(This is an extended version of the text from the front page.)
June 17, 2015 changed things for a lot of us.
June 17 is when Dylann Roof went to a Bible study at Mother Emmanuel AME Church, sat and participated for an hour, and then gunned down nine innocent people. Dylann is white; all nine of his victims were black, at least three of them were ministers, and two of them graduated from Lutheran Theological Southern Seminary, which is where I went to seminary. One of the men martyred was Rev. Clementa Pinckney, who was a student there while I was there.
Clem and I didn’t know each other well, he would know me and probably be willing to sit down with me and have a conversation with me if he saw me, but that’s about the extent of it, but the night I learned that he’d been murdered, I was wrecked.
Then the next morning I learned that Dylann Roof and his family are members of an ELCA congregation near me, and the bottom dropped out. It makes me feel better to know that Dylann is estranged, that he doesn’t attend regularly; to see, hear, and feel the genuine shock and utter grief from those in his church home that tells me that church isn’t where he learned ths. But estranged or not, the truth is the truth — we in the South Carolina Synod of the ELCA are doubly connected to this tragedy.
Clem was one of ours, and Dylann killed him.
Certain media outlets wanted to make this out to be a crime against religion, but to me it was clear from the beginning — this wasn’t about a man with a beef about God and God’s people, this was a white guy with a chip on his shoulder about black people, who by his own admission wants to start a race war by firing what he wants to be the first salvo for white extremists everywhere. So far, thank God, this hasn’t come to pass.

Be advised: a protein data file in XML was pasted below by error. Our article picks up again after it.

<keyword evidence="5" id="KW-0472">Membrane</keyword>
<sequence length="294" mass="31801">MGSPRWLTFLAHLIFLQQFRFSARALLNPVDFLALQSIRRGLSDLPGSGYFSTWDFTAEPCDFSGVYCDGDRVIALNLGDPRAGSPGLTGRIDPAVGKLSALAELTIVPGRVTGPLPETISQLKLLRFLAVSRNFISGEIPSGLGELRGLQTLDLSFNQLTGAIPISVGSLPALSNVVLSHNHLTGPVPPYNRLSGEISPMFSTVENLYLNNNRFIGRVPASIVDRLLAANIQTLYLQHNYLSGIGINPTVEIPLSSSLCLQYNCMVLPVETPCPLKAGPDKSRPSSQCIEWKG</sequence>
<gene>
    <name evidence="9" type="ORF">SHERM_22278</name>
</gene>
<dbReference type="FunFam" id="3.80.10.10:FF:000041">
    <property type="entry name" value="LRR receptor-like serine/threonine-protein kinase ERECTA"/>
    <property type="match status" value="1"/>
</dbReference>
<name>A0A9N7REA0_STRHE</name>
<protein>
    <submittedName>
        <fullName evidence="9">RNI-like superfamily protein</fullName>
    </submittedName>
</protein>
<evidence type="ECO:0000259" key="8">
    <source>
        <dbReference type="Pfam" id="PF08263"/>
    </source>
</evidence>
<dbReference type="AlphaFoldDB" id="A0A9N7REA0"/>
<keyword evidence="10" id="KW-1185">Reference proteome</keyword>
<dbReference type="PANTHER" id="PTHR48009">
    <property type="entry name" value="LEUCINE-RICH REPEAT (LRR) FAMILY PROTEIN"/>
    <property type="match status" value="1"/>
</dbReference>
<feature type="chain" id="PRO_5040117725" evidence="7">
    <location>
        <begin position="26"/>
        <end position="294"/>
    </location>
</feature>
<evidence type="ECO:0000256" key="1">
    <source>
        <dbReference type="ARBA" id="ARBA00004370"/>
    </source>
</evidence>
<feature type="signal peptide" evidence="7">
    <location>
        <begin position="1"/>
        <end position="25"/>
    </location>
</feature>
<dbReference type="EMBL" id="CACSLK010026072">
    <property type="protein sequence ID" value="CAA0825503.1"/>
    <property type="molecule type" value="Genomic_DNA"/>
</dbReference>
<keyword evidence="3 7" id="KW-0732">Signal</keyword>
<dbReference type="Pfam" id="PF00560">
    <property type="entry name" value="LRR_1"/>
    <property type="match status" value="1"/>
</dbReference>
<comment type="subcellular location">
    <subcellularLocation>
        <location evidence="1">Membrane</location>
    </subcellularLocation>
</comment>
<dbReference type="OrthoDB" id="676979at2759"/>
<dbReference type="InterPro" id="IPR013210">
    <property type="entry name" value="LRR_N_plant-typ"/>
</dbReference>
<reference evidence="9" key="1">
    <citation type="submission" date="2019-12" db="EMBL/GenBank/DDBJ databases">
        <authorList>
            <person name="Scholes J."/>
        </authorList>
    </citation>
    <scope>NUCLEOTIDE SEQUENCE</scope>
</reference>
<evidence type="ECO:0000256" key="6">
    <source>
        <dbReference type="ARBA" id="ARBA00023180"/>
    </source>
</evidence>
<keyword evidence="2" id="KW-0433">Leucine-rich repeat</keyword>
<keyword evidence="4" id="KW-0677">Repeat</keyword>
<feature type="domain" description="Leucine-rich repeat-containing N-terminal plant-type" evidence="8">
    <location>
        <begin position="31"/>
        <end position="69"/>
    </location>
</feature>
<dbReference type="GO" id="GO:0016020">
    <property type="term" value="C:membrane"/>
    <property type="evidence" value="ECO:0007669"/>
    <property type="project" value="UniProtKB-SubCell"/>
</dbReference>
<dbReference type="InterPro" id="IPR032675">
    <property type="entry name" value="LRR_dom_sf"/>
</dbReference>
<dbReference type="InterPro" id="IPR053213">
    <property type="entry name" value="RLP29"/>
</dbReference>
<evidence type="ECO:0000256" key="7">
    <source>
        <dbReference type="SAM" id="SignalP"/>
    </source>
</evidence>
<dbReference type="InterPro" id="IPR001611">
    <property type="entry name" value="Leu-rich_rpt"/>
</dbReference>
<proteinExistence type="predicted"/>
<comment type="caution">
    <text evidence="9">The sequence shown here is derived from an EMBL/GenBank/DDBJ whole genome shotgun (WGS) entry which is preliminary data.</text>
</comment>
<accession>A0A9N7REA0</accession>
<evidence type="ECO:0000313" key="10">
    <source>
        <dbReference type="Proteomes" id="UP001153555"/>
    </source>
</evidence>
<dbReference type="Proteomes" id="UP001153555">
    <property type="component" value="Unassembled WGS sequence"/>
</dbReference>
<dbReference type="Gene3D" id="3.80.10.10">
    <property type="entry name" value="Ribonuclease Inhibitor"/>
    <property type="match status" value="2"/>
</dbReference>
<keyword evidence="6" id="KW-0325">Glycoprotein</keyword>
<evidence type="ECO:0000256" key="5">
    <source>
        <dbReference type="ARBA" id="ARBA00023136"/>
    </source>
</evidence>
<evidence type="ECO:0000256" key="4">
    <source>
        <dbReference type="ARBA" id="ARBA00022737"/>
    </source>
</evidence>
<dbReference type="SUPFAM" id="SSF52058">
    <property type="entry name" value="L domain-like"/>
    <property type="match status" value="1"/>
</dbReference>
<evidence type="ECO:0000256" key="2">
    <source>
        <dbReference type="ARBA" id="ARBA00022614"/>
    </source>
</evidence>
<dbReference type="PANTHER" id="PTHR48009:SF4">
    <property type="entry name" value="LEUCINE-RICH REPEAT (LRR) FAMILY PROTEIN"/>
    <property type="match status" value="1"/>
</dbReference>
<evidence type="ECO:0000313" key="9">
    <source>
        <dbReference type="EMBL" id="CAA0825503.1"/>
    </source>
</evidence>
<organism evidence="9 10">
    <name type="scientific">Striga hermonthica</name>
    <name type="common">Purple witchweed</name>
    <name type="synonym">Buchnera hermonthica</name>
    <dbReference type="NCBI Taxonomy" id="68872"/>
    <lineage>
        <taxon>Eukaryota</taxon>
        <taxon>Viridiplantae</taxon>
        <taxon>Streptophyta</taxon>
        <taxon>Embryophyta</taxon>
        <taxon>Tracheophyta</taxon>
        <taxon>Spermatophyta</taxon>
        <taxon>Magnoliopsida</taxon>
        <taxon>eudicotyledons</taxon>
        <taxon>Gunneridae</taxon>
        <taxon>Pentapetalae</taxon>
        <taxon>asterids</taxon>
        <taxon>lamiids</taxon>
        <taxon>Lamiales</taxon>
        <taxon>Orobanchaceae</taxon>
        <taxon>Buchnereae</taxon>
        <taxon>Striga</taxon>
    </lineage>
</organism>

On the other side, we see the really amazing things did happen in the wake of this — prayer services that united folks of all races and creeds. Hands held across the bridge was a sign of our peculiar resilience in South Carolina, where so many lives have been affected by racism over the centuries that we can’t even begin to count.
In the midst of this, I kept seeing hashtag after hashtag, one of the most common being #loveseesnocolor. I’ve never really been a fan of this saying, but couldn’t really explain it until yesterday. We’re a society in which color matters. Even putting together this webpage, I pondered the best color scheme for what it was going to say about us.
The fact is, color matters.
My color determines my experience of the world, and color determines the way Thomas, my partner in this project, experiences the world, too. When we talk about learning to love each other, we’re talking about a relationship in which we learn to see each other clearly and fully. To see me outside of the context of my white skin is to see o
nly a portion of who I am. To see Thomas outside of the context of his brown skin is to see only a part of who he is. Love is something that we do with eyes wide open. If we ignore color, we ignore a large part of someone’s identity. If we really want to love someone, we have to accept that the notion of colorblindness can’t be part of love because love is the act of learning to value the whole person, all of their experiences, in the context of their full identity.
Love sees color.